Peeplte these ravished day, tina-arlanded,
Tho. . tldmgs thine -imtdiant soul doth
, bring.
And unextinguished muse,'
Resurge- resplendent with the flam of
As joyous as of yore.
And over sundering leagues, 'midst bat
tering gale.
Thou clrclest northward In, thy sunward
To lng for us once more.
The cycle of thy song we love to greet.
And simple faith that guides thy winged
feet, ' '
O Master of March airs,
Pweetenlng the raucous . winds with thy
Dispenser of all cares, I
Whose matin chirps are blrthed without
a pain.
Thou art not daunted with th light and
Of this mercurial March! '
O lyric tourist from the southland glad,
It Is thy life to be
A faithful wanderer in thy circling flight,
A follower of loveliness and light.
A singer of great glee.
Uiisn Buying Baking Ponder
Consider only quality, only r-nTt. For it is results,
unfailing results you wanjt, and tnwwt have to help keep
down living eosta in thes days of exorbitant food prices-.
You simply can't afford to experiment with inferior
. Baking Powders that invite bate day failures bake day
wast?. " And there is no reason why you should. '. For
jives every user, every balte day perfect protection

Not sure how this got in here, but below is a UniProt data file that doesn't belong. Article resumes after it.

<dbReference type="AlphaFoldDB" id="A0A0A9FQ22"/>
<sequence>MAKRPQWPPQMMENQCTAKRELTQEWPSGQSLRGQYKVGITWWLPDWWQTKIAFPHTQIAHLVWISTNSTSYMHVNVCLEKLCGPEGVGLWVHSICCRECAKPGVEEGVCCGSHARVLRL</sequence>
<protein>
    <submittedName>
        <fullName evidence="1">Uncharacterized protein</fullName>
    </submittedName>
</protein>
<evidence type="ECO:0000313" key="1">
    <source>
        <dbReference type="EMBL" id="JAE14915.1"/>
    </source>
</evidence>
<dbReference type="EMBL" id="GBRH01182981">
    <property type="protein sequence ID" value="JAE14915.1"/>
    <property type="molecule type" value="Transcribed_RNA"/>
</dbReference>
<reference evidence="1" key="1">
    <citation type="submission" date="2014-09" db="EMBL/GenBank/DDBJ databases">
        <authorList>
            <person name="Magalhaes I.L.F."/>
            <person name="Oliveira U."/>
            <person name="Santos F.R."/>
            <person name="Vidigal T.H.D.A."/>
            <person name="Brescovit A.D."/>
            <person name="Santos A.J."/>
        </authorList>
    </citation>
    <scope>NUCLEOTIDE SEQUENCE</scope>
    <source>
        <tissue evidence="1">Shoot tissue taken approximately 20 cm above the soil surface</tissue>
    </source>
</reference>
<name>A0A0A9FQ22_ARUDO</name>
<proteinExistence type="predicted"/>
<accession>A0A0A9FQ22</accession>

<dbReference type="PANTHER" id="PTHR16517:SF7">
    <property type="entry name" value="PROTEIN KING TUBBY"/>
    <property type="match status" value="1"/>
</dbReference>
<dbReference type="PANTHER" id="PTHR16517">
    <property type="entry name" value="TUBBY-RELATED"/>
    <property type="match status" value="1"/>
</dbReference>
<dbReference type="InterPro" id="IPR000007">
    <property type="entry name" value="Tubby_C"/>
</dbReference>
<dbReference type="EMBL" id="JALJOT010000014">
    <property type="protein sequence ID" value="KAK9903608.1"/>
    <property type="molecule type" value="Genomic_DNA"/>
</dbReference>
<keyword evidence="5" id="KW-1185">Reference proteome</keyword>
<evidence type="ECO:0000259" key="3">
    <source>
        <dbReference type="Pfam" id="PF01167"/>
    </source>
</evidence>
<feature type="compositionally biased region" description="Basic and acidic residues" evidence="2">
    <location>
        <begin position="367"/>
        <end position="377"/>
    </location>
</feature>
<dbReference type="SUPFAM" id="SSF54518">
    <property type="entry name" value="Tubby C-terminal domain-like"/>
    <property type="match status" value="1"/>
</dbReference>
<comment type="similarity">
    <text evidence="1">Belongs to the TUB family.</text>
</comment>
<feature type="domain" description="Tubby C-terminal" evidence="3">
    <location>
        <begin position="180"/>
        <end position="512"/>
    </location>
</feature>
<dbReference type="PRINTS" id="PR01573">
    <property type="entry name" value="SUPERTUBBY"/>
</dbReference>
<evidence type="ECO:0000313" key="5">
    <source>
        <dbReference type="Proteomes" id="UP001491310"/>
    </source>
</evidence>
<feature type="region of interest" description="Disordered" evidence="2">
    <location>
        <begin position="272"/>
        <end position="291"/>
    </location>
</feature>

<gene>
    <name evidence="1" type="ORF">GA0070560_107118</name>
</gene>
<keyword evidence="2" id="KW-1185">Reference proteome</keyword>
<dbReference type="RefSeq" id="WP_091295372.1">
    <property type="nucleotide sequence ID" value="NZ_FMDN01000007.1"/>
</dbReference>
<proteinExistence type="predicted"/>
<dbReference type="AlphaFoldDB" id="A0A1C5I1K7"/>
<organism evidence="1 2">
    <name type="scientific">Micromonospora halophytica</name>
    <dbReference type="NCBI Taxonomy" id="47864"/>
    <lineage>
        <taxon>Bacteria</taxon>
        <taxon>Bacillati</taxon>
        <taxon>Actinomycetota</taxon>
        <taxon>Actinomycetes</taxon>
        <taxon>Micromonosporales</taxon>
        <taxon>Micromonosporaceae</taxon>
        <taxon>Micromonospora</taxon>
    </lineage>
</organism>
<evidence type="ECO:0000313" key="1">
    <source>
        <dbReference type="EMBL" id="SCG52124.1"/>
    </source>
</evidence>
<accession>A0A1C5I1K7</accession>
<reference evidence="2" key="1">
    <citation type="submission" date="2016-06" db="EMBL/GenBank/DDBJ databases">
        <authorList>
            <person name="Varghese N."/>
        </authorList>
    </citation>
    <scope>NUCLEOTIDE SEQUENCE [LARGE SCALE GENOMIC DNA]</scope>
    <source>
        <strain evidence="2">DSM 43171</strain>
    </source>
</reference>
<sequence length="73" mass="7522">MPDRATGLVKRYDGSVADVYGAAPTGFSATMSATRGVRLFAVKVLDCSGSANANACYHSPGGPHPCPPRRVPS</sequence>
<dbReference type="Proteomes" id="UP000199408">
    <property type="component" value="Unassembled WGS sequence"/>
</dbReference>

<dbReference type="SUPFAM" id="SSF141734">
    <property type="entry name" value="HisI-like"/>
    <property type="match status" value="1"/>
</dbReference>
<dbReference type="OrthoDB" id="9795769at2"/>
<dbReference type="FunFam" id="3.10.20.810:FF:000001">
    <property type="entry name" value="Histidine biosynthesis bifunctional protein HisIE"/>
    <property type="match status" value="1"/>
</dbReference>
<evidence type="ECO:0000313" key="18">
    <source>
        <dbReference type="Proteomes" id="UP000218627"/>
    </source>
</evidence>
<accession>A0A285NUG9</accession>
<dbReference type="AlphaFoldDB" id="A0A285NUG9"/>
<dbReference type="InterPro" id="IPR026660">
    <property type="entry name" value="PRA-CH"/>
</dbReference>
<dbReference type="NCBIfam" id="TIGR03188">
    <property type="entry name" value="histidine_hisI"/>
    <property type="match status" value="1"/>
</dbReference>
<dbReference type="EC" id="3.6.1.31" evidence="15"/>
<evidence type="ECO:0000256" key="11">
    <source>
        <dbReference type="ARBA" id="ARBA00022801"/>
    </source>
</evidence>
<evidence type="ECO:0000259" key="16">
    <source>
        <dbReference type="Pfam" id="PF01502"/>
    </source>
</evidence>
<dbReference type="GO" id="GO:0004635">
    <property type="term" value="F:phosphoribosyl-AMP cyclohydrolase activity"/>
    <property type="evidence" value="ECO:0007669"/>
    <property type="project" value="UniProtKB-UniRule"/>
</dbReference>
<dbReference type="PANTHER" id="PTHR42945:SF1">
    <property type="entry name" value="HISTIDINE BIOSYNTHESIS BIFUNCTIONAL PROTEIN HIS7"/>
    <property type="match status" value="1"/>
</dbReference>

. against uncertainty. It is a safe baking. A sure
- Baking' Powder. And a pure Baking Powder.
Sato To USE '
' For yon know positively every baking will come from th
' oven light, fluffy and temptingly good. And you know this
before they go into the oven. ' For Calumet is composed
only of tb purest and highest grade materials combined to
pnawrve aa well as produce a Baking Powder of unrivalled
excellence. It always possesses the maximum of leavening
power always uniform always safe to the last spoonfuL
And because it is safe, it is the tuoet economical,
Safo To' BUY
... 1
For Calumet la sold under a guarantee of satisfaction or
money back. .
Order a can. 'Try H. Put it to a severe test. Use it in
Bakings that cause ' the most trouble. Judge its worth, its
efficiency by actual bake dy results, right in your own
kitchen. Then if you are not pleased just say so and your
dealer will gladly return full purchase price.
' " " Tli reasonable price you pay will save a substantial sum over
' tba cost of Trust Brands. And the superior quality you
receive will render Calumet of far greater value to you than
Cheap Big Can Brands.
Place an order now for the Baking Powder that has proved
its superiority over all other powders. Received highest
awards World a Pure Food Exposition, Chicago, Paris, France,
March, 1919 Calumet. Look tot the nam on the label.
Be certain you get Calumet.
Dcn'i Gu::s at Bako Day Resells
,l"?e-w V?f nl ft! QtfVA f Tli
iva uuif u uviu ui ii.w.tj
A picture of the bicycle
' will be in The Bee every day.
Cut them all out and ask.
. your friends to save'the pic
tures, in their paper for you,
' too. See how many pictures
, you can get and bring: them
to The Bee office, Saturday
April 10.
The bicycle. wiU be given Pre
to tba boy or girt that send us
'the most picture before 4 p. m.,
, Haturday, AprtI 10.
Subscribers, can help the chil
' a dren ia the contest by asking for
;A picture certificates when they
pay. their Bubfcriptioii We give
a 'certificate good for 100 pictures
for very dollar paid. .